Thailand, Travel, Thale Noi

Around Thale Noi…

…There’s More Than Just Waterlilies.

Following on from yesterday’s article

I realize I didn’t quite finish the story of the lake trip. Well away from the shore there is an area of clear water, by which I mean, no waterlilies. Here there be fishermen…

Thailand, Travel, Thale Noi

I’m not sure about this guy. Maybe he likes to do things the hard way, or perhaps he lost his net…

Thailand, Travel, Thale Noi

But here’s the right way to do it…

Thailand, Travel, Thale Noi

Thailand, Travel, Thale Noi

Anyways; once back on dry land, I had a little nose around the town. It’s famous for an old tradition called krajud … the crafting of mats, baskets, etc., from dried local grass…

Thailand, Travel, Thale Noi

Thailand, Travel, Thale Noi

I’d like to be able to say “Been there. Done that. Have the krajud to prove it” but frankly I have enough clutter in my life. I could probably hold three garage sales and still have too much. So, I am happily krajud-less.

At this point, I jumped in Bert and tootled along the main street looking for…

Thailand, Travel, Thale Noi

The place has a Facebook page, but I failed to find it. I’m guessing with a name like that they didn’t stay in business very long!

So, then it was about ten kilometers south to the Pak Pra Canal. This is where Thale Noi joins Thale Sap, and where you can find more fishing activities. But here they make it complicated, using these bizarre-looking contraptions…

Thailand, Travel, Thale Noi

Thailand, Travel, Thale Noi

Thailand, Travel, Thale Noi

By this point it was around lunchtime, and I’d made a mental note of a nearby resort – Sri Pak Pra – which sounded interesting, so I wandered in. Then I wandered around. And next I wandered out. It was one of those “Don’t look now, there’s a farang here” kind of places. I don’t like being ignored, aside from which, the buffet lunch looked decidedly uninteresting.

So I headed back into Ban Thale Noi and found somewhere that looked a little like the Pee & Ice Coffee place.

I don’t know how they stay in business. It was a public holiday, it was lunchtime, there were five or six people working there, and I was their only customer. And for a generous portion of shrimp fried rice with a hot cappuccino, which had to be accompanied by the obligatory ice water and a large pot of tea, they charged me the princely sum of THB100. (US$3, £2)

Naturally I took photos. These days it seems to be illegal to eat anything you haven’t photographed. I also took pics of the inside and outside of the restaurant. I had my iPhone in my pocket, so that was the easiest camera to use.

Today, my iPhone seems to be stone cold dead. This is not good. It’s been on charge more than an hour, and nothing. Won’t turn on. So, I’m sorry, but I can’t show you my shrimp fried rice.

Maybe the lesson here is not to buy cheap batteries from China. My original battery overheated and expanded to about twice its normal thickness, pushing the back off the iPhone. So, I bought another by mail order about six months ago.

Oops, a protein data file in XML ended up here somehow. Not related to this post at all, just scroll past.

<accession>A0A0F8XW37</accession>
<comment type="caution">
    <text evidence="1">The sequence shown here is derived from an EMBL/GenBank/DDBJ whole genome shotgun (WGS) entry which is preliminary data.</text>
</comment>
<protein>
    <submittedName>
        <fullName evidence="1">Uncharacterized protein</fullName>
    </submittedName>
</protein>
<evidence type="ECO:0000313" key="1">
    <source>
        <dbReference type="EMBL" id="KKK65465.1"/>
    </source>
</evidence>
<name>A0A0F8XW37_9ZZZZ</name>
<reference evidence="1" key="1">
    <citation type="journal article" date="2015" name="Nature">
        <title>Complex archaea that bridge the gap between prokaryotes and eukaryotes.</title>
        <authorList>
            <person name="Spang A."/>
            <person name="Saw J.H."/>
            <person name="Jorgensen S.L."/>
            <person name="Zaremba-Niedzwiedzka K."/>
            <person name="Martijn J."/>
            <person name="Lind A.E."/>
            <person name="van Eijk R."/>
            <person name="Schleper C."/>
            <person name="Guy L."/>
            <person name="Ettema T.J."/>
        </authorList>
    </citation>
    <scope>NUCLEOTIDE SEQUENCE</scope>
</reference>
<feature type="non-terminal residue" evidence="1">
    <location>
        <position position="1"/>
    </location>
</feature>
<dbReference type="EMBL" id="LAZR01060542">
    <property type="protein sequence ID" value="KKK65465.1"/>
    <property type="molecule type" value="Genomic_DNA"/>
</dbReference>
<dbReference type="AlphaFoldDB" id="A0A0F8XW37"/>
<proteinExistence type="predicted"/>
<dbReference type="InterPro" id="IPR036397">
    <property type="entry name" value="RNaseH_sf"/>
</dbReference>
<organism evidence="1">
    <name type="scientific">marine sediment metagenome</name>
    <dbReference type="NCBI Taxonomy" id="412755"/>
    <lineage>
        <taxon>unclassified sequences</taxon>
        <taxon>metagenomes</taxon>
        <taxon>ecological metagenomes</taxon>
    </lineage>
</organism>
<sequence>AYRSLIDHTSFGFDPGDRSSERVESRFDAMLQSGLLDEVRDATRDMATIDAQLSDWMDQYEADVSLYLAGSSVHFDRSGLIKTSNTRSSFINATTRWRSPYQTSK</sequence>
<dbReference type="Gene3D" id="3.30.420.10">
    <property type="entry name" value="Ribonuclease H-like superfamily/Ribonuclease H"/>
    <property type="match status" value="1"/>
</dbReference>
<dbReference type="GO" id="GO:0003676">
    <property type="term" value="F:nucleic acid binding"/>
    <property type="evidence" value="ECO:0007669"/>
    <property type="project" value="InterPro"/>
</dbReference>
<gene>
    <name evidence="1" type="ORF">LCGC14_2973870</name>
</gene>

Changing it was a challenge. Taking out the old battery was not so hard. There are only four screws. Two to open the case, and two to remove the battery. They are a special kind of screw, and are also minute. The battery came with a special screwdriver.

If you take a pen and make the smallest possible dot on a piece of paper, that’s the size of screws! They are not so hard to take out, because you know which end is the head, and you don’t have to hold them. But when it comes to replacing them, they are so tiny, you don’t know which end is which, and they are just about impossible to hold. It took an hour to fit four screws. Now I’d better dive in there again to see if something has become unscrewed!

I also took a photo of a passing truck that was watering the road. Why? Well, I couldn’t believe my eyes. Thailand is desperately short of water. Reservoirs are low or empty. It’s a serious situation. So, why would anyone think it necessary to spread a precious and dwindling resource all over the road – especially as it had just started raining!

For me, the rain was something of a novelty. I hadn’t seen any for three and half months! Yes, really! It lasted about two minutes, and fifty meters down the road it hadn’t rained at all.

But it was clear there was considerable rain around, so I decided to cut short my trip. The other things on my list can wait for another day. I replanned my return journey to take in a road that runs right through the middle of Thale Noi lake…

Thailand, Travel, Thale Noi

It’s quite new, and well designed, with a clearly marked cycle lane, plus sensible stopping places. It was from one of those that I spotted these water buffalo…

Thailand, Travel, Thale Noi

Thailand, Travel, Thale Noi

And from there it was an easy drive home on mostly rural roads, but made more difficult by an hour of torrential rain.

wwiNeedless to say, there was no sign of rain here in Khanom. From here I’ve seen rain inland, and I’ve seen rain over Koh Samui, but here, I think there must be some kind of mystical force keeping the rain away. Or maybe it’s something to do with the nuclear power station up the road! Now there’s a scary thought.


...has been travelling the world for more than sixty years; having lived and worked in five countries and travelled to many many more.

He likes to write about his travels - present and past - along with his other main interests of Drones, Information Technology and Motorsport, and he adds a few general twitterings along the way.

He is currently General Manager of CMY Media in Thailand specializing in drone training plus aerial videos and photography.

You can find CMY Media on Instagram. And you can follow Paul on Facebook.

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